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Next: 2.2 Compressing Cached Pages Up: 2 General Ideas & Previous: 2 General Ideas &

2.1 Caching

It has already been proved that caching is a good way to increase the performance of disk operations [13]. In our scenario, a cache for swapped pages should also increase the swapping performance if a few problems can be solved. One such cache would decrease the number of disk reads as some of the requested pages might be found in the cache. Swapping out pages could also take advantage of the cache as a swapped-out page might be freed before reaching the disk. Furthermore, if the pages have to go to the disk, the system could write many of these pages together in a single request. If we can write all of them sequentially in the disk, we will only have to pay the seek/search latency once per write instead of once per page.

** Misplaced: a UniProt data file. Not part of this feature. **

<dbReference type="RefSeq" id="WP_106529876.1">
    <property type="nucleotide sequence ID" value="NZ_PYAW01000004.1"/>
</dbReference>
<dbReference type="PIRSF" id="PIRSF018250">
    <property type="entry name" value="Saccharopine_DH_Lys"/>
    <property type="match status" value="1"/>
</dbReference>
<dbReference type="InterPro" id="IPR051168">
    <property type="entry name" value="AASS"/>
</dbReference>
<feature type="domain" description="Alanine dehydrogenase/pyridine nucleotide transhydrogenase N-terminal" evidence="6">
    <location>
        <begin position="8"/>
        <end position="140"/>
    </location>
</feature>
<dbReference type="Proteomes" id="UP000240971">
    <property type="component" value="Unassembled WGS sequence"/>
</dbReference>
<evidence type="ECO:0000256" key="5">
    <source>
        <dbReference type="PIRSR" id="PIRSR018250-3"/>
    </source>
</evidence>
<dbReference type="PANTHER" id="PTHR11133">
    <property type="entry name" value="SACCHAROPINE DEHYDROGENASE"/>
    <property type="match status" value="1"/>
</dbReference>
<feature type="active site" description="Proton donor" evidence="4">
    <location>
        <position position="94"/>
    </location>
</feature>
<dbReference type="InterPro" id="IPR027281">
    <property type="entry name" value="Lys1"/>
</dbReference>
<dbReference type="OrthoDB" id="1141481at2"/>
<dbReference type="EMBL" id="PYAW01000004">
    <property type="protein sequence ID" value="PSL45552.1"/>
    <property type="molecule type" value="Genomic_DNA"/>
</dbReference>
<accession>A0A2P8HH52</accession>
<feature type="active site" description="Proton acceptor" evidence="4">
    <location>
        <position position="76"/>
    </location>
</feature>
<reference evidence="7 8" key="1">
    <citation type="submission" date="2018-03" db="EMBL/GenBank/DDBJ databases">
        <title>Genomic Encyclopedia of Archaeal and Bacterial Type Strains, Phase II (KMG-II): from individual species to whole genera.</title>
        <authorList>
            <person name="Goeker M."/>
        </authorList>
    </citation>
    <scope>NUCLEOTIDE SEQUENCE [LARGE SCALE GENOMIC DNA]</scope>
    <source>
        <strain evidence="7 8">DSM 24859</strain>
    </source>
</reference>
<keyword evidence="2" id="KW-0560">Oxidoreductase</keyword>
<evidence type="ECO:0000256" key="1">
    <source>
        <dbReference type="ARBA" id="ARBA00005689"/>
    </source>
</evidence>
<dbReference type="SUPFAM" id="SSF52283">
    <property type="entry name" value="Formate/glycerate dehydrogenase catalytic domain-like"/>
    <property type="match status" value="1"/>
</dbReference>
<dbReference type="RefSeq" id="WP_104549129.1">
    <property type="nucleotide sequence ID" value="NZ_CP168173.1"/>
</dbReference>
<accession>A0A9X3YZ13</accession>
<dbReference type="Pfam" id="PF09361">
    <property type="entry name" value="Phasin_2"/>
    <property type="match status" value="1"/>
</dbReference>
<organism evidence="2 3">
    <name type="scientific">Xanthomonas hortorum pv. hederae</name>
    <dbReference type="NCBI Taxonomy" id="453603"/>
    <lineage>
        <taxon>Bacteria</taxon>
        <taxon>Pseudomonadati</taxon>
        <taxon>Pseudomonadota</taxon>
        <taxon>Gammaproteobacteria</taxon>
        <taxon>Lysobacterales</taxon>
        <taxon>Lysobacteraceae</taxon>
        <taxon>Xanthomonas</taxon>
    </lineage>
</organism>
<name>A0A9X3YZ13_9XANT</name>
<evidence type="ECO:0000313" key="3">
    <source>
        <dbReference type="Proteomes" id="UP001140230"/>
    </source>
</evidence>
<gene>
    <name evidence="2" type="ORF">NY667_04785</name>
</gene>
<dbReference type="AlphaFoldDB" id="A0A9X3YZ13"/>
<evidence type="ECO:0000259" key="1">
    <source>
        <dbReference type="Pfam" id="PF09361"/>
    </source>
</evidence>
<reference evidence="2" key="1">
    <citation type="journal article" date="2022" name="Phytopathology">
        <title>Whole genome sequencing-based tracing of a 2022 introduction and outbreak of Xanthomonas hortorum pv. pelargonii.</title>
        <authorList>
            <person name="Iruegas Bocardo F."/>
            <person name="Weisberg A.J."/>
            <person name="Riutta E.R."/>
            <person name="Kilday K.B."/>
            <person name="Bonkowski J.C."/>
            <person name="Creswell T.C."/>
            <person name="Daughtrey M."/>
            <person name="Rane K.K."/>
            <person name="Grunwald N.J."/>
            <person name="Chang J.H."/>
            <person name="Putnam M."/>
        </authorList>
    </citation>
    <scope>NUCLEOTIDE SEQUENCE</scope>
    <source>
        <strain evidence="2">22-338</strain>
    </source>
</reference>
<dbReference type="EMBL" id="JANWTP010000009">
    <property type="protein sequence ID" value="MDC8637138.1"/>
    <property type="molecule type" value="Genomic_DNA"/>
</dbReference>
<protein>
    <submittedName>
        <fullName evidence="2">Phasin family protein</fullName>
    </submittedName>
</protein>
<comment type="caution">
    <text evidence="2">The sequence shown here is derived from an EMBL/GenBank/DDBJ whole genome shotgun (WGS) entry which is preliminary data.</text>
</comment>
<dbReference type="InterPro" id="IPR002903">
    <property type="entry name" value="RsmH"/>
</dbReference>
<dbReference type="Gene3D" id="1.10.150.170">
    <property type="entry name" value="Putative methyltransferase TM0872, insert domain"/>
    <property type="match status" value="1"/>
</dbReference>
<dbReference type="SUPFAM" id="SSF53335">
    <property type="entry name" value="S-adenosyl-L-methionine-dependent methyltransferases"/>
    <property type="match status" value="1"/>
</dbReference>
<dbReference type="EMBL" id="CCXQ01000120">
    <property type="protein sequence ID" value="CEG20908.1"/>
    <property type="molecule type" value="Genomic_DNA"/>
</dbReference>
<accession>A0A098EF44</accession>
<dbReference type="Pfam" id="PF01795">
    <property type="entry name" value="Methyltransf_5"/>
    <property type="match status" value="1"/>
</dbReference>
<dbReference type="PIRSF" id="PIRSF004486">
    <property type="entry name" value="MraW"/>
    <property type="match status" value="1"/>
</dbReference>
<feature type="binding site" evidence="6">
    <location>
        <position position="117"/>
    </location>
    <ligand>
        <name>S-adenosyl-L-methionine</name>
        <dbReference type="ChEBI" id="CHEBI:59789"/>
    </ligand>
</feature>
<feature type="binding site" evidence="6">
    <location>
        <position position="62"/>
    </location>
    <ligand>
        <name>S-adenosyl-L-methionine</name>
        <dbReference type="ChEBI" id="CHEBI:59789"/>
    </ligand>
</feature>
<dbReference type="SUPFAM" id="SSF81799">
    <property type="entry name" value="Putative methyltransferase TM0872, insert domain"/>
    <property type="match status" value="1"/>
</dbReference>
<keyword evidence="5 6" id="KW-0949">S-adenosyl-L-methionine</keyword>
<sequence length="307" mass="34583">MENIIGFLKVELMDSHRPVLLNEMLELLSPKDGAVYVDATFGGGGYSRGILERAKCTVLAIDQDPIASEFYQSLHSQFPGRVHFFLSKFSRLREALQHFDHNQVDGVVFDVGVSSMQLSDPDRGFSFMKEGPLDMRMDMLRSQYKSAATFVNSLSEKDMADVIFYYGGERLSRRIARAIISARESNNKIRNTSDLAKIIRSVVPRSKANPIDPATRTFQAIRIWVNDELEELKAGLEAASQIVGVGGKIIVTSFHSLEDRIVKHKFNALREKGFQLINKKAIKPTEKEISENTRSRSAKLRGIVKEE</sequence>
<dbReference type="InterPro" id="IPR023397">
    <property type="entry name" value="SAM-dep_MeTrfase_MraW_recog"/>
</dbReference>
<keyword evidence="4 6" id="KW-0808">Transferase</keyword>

Before we continue, it is a good time to go though some terminology that will be helpful throughput the rest of the paper.

The virtual memory of applications is divided into portions of 4Kbytes. Each of these portions is know as a page.

A buffer or cache buffer is a portion of 4Kbytes of memory where pages are stored before they are sent to the disk.

Disk block:
This term refers the disk portion where the information of a buffer is stored. This means that disk blocks will also be 4Kbytes in size. We should take in mind that this term does not refer to sectors nor file-system blocks.

Toni Cortes
Tue Apr 27 17:43:22 MET DST 1999